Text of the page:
What do you enjoy the most about working for Music for All?
Seeing the kids faces after they DO have a “positively life-changing experience.” I still remember at Grand Nationals last year, hearing a girl say “I can’t believe we just marched on the same field the Colts play on!” and it brought me back to that moment for me when I was in high school. Working on our side of it, we are often so caught up in making the event run, it’s easy to forget that those reactions are why we do what we do. We make it a point to step back and watch a few shows, just to remember what it’s really about.
Also, I have the best co-workers in the world. It takes a special kind of person to do this kind of work, and we are so lucky to have an office full of them. Plus, they tolerate me making EXTRA strong coffee.
What is your favorite Music for All event, and why?
Grand Nationals is my favorite event that we do. First of all, Lucas Oil Stadium is an INCREDIBLE venue and the stadium staff we work with are amazing. The city of Indianapolis embraces this event and we are so grateful that they work with us each year to make it bigger and better.
From my perspective, it is really nice to have the MFA and site staff together in one place. For the previous two months, we have all been traveling around to various parts of the United States and we get to finally sit down and share the hilarious and enlightening experiences from the fall. It is a perfect end to the season!
What’s one interesting thing about yourself that some on staff may not be aware of?
I have a little sister that my parents adopted from China when I was a junior in high school. It has been an awesome experience to watch her grow up and I absolutely love her to death. I am jealous of her ability to ALREADY play piano better than I ever could (she has been playing for 4 months…I took it for 2 years in college), but am very proud to see her embracing music as a part of her life. In a few years, I look forward to seeing her in a Castle Marching Band uniform.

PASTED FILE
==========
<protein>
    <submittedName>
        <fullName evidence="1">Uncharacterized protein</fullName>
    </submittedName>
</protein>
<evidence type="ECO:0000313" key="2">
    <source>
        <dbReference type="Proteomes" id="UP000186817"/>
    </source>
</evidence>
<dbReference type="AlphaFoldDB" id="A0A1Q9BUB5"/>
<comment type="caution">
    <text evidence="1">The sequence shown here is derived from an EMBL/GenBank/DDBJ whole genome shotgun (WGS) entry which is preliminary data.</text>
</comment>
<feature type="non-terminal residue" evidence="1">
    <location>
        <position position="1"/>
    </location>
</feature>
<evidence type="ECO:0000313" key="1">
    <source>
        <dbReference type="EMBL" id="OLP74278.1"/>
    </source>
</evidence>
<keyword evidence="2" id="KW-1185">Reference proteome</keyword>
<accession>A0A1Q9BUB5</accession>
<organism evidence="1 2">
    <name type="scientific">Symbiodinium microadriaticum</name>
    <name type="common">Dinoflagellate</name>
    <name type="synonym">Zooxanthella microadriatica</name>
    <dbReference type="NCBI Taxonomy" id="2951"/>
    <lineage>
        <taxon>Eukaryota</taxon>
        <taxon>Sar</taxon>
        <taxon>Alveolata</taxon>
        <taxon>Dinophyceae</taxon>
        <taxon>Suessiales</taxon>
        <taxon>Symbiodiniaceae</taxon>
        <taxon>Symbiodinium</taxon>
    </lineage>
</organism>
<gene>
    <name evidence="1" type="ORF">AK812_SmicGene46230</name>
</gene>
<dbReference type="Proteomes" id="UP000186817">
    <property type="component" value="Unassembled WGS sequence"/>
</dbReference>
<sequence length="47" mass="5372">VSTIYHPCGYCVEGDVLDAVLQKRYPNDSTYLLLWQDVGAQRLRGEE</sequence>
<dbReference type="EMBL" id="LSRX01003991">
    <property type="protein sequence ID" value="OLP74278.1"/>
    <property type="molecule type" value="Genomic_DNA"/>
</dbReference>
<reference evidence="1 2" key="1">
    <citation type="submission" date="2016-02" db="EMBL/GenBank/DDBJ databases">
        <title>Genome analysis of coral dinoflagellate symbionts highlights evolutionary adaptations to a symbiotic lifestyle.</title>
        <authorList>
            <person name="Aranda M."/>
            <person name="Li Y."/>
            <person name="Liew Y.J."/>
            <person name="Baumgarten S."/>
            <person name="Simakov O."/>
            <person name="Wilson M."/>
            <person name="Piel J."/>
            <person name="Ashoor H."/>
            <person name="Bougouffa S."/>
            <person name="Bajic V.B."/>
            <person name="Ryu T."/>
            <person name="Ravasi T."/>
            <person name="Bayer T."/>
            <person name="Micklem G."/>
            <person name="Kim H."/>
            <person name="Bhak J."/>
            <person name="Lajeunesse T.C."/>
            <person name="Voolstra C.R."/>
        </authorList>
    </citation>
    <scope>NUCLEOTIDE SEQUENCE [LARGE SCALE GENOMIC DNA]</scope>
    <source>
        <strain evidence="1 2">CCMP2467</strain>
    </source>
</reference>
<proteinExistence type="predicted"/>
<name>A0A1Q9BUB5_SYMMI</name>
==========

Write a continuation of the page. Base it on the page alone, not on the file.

Are you still debating whether or not you should attend the the Music for All Summer Symposium, presented by Yamaha in June? Here are the top 10 reasons why you should consider it!
Each night after a day full of track intensive work (and fun!), the WHOLE camp comes together for an evening of inspiring music! Whether your favorite is an evening of jazz, virtuosic soloists or some of the world’s best drum corps, there will be at least one night you can’t wait to tell your friends back home about!
Whether you are a jazz cat, guard diva, marching band buff, orchestra nut, concert band wiz, or drum guru, there’s a division and a place for you at the Music for All Summer Symposium.
At the Music for All Summer Symposium we don’t believe that only drum majors or section leaders benefit from leadership. We believe that EVERY student benefits from leadership training and that’s why it is incorporated in EVERY division of the Summer Symposium. Anyone who is willing to pay attention, respond and get involved has the potential to positively lead others.
Where else would you get to go to be instructed by so many of the top music educators and clinicians from across the country?
At camp you will be with over 1,000 other students from all across the country. You will not only have the opportunity to make friends within your own track, but you will make friends with other students in your dorm, your swags, and faculty! These are relationships that can last you a lifetime; just think of the instagram followers you will have when you get home!
This IS the Music for All Summer Symposium, so first and foremost you will be getting top-notch performance instruction from our outstanding faculty!
There is no doubt about it that you will take things that you learn at Music for All Summer Symposium back to your own band, orchestra or guard program back home, not only music or performance skills, but attitude, energy, and a new outlook. Imagine how much stronger of a performer and leader you’ll be and how it could positively impact your school ensemble!
You’re probably already thinking leaving home to go to college and into the broader world in the next 1-4 years. Heading away from home can be pretty nerve wrecking. Going to a week long summer camp on a college campus is a great way of getting the experience of being away from home, navigating around a campus and having a roommate! It’s a week of learning about yourself in a new environment.